While squatting may be the cornerstone of your training program, these leg press variations will help take your strength gains to the next level.
I have no doubt that 1R readers smartly spend most of their gym time hauling barbells and heaving dumbbells, but that doesn’t mean there isn’t room for oft-maligned weight machines. The humble leg press is a strong candidate for inclusion in your training routine, and below I’ll discuss why it’s a great tool for every type of lifter.
The biggest criticism of the leg press is that you can extend the range of motion by flexing your spine, which puts your back at risk for injury. I look at it a different way. The leg press is a great learning device for maintaining a healthy, neutral spine precisely because you can “curl” your hips up while performing the lift. Why? Because there’s tactile feedback that alerts you to poor form. When you start the lift, your butt and upper back will touch the seat, while the natural curve of your spine will create a gap behind your lower back. If you lower the weight too far and compromise this natural curve, your butt will lift from the seat. It’s an instant coaching cue, minus the coach, to facilitate learning the same pattern in complex lifts like squats, deads, and cleans.
The squat is an amazing exercise, though the limited mass potential and slow recovery time of our spinal erectors can limit the effect it has on our legs. This can be especially true if you’re tall or have a narrow frame. Lifters in this situation may want to supplement with leg presses in order to fully stimulate their legs to gain as much muscle and strength as humanly possible.
Even better, simply changing your foot position while leg pressing can emphasize different muscles. A low foot position can hit the quads by increasing leg flexion, while the opposite position of with the toes peeking over the top of the foot plate works the hamstrings harder. An efficiency-minded lifter could start an extended set in a weak position, rep out, lock the sled and move to a stronger position, complete a few more reps, and repeat until the legs are fully exhausted. Yeah… not too shabby.
The High-Mileage Lifter
If you’re stiff and beat-up, the leg press can help get you back to where you once were. Maximizing your squat and deadlift generally comes at the expense of your general mobility and flexibility, and frequently comes with injury. The same problems often accompany intense athletic activity, especially contact sports. The leg press can deload your back while still working your legs in a controlled manner, and with new patterns to enhance movement.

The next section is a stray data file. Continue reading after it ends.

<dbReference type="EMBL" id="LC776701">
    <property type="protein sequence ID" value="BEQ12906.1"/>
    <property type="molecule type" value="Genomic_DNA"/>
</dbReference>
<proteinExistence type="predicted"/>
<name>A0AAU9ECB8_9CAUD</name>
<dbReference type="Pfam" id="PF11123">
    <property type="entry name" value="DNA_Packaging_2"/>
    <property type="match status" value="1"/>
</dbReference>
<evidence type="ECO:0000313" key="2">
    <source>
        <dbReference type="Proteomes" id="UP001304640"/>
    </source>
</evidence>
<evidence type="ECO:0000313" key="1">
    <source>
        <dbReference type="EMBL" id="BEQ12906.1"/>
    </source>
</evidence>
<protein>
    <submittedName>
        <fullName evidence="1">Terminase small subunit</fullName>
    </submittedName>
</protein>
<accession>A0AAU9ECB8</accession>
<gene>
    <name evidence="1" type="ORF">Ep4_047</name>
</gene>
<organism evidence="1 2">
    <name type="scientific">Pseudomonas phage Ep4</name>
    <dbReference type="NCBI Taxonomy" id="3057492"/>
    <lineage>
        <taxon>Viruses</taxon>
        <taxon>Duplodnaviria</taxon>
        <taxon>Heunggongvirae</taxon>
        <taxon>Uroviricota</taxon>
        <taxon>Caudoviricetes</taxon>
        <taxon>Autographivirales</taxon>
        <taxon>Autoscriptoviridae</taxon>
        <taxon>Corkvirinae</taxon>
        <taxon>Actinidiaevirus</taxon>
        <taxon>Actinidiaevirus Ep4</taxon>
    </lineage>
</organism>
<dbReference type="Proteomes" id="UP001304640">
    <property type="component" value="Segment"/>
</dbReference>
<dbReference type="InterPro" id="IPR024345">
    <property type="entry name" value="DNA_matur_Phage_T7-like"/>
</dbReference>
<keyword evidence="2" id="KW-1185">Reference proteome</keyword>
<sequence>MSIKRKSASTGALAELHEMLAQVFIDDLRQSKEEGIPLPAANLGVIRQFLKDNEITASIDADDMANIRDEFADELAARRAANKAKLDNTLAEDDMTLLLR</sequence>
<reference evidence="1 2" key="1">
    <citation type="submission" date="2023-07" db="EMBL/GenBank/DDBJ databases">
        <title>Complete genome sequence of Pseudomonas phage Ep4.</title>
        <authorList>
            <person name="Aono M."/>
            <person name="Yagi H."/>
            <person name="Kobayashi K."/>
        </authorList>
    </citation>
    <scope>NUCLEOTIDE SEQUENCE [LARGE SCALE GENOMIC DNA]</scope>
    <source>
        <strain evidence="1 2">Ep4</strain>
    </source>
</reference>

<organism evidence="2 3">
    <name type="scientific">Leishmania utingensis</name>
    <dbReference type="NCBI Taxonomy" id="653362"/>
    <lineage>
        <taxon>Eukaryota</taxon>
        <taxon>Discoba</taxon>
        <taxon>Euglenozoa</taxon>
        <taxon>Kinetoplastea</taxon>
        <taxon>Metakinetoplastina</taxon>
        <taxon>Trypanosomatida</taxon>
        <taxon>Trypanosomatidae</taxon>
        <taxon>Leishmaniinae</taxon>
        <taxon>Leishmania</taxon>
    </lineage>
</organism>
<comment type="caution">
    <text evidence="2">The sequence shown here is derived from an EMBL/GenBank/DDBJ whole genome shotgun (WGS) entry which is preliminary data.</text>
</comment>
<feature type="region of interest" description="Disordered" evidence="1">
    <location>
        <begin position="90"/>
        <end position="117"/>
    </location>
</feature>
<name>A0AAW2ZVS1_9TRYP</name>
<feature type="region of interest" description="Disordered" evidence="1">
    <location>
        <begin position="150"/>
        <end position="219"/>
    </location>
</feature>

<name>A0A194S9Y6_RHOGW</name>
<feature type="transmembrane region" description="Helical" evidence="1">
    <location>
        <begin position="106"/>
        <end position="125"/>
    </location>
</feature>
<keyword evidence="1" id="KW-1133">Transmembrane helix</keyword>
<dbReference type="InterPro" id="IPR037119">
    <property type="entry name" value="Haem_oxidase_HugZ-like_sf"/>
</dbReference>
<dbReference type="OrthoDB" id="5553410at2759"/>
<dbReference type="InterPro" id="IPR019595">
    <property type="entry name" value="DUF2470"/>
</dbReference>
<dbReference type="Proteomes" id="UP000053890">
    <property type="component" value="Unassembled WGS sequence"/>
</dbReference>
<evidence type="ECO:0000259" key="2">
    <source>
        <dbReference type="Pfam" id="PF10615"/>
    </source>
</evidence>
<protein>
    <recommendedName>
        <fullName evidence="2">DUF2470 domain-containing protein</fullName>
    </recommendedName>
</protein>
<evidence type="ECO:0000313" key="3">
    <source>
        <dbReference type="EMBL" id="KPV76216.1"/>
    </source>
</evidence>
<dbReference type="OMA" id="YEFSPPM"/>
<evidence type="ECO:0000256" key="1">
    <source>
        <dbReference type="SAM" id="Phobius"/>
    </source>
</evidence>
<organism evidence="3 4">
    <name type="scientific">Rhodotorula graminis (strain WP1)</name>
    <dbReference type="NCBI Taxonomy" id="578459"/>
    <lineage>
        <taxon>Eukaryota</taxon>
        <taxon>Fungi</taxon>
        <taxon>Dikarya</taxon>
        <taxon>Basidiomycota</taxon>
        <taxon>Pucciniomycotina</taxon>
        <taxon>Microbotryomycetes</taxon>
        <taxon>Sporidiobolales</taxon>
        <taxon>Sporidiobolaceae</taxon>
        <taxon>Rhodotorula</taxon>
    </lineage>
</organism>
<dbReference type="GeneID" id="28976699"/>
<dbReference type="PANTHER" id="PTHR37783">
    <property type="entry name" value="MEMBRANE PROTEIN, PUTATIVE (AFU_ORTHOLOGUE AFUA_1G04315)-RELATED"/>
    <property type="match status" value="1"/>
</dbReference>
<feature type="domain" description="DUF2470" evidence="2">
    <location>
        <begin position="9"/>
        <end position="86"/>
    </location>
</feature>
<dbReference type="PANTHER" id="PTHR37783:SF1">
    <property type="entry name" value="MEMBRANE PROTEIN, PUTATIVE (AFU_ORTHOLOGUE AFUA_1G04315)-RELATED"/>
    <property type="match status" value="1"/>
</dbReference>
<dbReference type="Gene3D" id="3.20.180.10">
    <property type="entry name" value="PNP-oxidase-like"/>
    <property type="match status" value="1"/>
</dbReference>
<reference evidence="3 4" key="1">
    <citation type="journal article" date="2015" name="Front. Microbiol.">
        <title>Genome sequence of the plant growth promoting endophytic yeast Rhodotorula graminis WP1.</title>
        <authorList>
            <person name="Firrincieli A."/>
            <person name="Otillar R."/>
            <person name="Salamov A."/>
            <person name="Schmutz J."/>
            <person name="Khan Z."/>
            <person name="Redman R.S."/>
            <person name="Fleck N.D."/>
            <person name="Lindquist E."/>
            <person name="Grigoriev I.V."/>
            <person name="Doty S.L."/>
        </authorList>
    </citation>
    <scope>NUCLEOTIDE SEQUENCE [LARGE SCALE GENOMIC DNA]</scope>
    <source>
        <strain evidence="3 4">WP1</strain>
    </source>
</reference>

Let’s say too many rounds of wide, power-style squats have left you with a back that’s sore from loading, hips that hurt from wide stances,* and glutes and quads that are under-developed from the relatively low depth and lack of shin movement required by power squats. In this case, single-leg leg presses will allow you to still train your legs while avoiding the loading and patterns that got you hurt.
Set-up so that your working foot is close to the center of the toe plate and positioned so that your knee will move forward in a comfortable range during the descent. Keep the inactive foot out in front of you on the floor. Treat the movement like a rehab exercise by slowly raising and lowering the weight in a normal range of motion and pausing at the bottom. If you need to use the handles to hold yourself in or finish your reps, you’re using too much weight.
After finishing a set in the 10-15 rep range, lock the safety handles and use the same leg to perform a set of controlled knee extensions before switching legs. The weight carriage should move between a locked-out position and a position that’s lower by about six inches or so. This short movement helps terminal knee extension strength, which is an important aspect of knee health that can be reduced by power squats.
The leg press can be a great tool for lifters of all stripes, provided it’s being used properly. Again, while it may not be the primary focus of your program, leg presses can be very useful in helping develop bigger, stronger, more explosive legs. While I certainly didn’t cover every potential use, I’d hope you now have a few more ideas of how you can incorporate the leg press into your next training session.
*The leg press can make actual hip injuries and structural problems worse; if you think you have a legitimate injury or issue (instead of just overuse and posture pain) I’d avoid the leg press.
To build leg strength and maximize your results, 1R would recommend the following supplements: